- Tuesday, April 11: National Library Workers Day, a day for library staff, users, administrators and Friends groups to recognize the valuable contributions made by all library workers.
- Wednesday, April 12: National Bookmobile Day, a day to recognize the contributions of our nation’s bookmobiles and the dedicated professionals who make quality bookmobile outreach possible in their communities.
- Thursday, April 13, has just been designated Take Action for Libraries Day.
Is your library doing something special for National Library Week? Let us know! Give us a shout-out in the comments or on Twitter (@WyoLibraries) or Facebook. You can also email Susan Mark, Wyoming State Library publications specialist, at firstname.lastname@example.org to tell her about it.
The Literature Online (LION) Poets on Screen collection offers nearly 900 video clips you can watch right on your computer, tablet, or phone—anywhere in Wyoming where you have an Internet connection, you can hear inspiring poetry. Poets on Screen features readings by contemporary poets of both contemporary and classic poems, and provides a unique opportunity to hear and see major authors interpreting their own works and the works of their contemporaries and predecessors.
For example, check out this Robert Bly reading.
Highlights include Jayne Cortez’s performance of “I See Chano Pozo,” Blake Morrison discussing his poem “Pendle Witches,” Jerome Rothenberg reading and discussing 11 of his own poems, including “At Tsukiji Market, Tokyo,” and Fleur Adcock reading from her own verse and from a selection of works by Donne, Marvell, Coleridge, and Edward Thomas.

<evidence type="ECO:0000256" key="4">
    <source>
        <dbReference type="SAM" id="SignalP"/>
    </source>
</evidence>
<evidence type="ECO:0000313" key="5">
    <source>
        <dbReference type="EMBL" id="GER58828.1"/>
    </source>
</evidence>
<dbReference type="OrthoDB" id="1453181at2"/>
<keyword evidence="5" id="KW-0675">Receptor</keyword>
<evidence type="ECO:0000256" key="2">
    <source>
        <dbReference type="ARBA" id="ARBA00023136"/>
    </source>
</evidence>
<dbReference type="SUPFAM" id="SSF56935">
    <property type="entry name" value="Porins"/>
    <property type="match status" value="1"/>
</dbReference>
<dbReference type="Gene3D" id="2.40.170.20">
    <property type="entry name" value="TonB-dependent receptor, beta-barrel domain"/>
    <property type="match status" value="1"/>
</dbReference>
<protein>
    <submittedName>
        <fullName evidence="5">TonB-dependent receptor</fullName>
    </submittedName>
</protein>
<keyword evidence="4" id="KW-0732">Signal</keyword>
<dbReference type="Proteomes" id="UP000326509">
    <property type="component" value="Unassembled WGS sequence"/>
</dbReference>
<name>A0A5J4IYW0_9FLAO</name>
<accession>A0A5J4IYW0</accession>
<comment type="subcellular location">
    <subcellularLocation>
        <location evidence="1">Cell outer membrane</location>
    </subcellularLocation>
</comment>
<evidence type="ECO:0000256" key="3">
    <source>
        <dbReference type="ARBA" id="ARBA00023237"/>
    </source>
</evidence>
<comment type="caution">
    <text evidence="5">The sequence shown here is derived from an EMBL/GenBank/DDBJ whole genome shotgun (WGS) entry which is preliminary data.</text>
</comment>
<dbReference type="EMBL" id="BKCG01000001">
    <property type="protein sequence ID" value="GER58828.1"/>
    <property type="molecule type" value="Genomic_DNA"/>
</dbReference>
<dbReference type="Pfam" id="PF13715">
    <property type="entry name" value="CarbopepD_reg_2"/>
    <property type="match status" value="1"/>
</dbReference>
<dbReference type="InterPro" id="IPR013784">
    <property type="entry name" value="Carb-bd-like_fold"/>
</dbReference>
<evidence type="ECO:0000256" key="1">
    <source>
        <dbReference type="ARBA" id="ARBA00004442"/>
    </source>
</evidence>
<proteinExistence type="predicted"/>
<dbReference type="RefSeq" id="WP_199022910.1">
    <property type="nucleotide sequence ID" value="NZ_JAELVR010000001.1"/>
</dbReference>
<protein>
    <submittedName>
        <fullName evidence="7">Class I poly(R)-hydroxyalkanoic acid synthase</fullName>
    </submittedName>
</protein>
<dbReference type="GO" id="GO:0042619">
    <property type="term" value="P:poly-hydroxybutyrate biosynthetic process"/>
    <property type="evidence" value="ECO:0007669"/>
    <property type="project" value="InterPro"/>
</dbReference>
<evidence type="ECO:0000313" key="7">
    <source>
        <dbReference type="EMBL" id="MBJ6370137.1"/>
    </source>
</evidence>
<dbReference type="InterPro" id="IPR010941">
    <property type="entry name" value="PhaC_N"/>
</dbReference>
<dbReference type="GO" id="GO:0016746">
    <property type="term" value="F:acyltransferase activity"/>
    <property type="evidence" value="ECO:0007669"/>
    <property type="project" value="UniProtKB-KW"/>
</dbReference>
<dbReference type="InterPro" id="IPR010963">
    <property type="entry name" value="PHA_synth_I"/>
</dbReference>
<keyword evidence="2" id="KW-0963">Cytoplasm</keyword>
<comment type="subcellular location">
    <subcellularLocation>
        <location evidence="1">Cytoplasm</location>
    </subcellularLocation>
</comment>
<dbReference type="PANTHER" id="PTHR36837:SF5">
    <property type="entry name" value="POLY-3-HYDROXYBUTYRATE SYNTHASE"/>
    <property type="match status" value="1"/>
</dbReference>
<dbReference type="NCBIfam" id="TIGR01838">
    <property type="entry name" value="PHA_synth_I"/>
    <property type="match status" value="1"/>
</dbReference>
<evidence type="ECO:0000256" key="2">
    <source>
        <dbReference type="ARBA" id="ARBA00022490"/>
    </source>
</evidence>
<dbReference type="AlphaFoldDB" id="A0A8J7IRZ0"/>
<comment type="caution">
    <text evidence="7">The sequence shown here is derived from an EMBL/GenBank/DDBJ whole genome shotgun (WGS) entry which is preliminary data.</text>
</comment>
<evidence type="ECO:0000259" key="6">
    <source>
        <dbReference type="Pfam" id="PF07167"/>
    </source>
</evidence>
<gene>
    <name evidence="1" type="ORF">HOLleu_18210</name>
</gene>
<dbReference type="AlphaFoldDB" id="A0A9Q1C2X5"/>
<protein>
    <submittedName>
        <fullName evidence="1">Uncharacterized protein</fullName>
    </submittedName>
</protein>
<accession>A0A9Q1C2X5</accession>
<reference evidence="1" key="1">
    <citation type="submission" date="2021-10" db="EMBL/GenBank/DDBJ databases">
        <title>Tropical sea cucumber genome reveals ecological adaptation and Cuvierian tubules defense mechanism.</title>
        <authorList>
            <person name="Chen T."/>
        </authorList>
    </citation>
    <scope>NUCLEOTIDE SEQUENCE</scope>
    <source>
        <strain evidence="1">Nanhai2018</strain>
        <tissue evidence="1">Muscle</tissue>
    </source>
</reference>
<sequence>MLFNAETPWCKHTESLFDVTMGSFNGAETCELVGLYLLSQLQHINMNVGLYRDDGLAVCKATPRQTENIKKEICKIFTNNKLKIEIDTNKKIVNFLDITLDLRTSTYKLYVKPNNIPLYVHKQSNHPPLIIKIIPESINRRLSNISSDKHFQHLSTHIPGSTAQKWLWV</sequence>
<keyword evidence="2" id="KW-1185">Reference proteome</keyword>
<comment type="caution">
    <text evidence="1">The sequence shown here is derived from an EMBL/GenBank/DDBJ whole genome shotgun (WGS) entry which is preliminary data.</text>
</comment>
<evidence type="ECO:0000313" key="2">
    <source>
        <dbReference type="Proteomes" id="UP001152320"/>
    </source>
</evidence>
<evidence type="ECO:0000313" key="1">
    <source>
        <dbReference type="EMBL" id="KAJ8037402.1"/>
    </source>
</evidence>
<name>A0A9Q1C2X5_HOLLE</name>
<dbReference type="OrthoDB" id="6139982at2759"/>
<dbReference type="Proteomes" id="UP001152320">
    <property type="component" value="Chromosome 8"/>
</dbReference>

Many readings are accompanied by introductory passages in which the poet discusses his or her own work or the work of an admired predecessor. Find links to video and audio under the Texts>Browse dropdown. Where available, you’ll also find links when you search for a specific poet or poem.
In addition to the Poets on Screen videos, LION’s audio resources include fully dramatised, unabridged recordings of each of Shakespeares 38 plays, and 921 links to poetry readings at The Poetry Archive.
Literature Online offers the full text of more than 350,000 works of poetry, drama and prose in English from the 8th century to the present day. It’s one of many great literature resources in GoWYLD.net.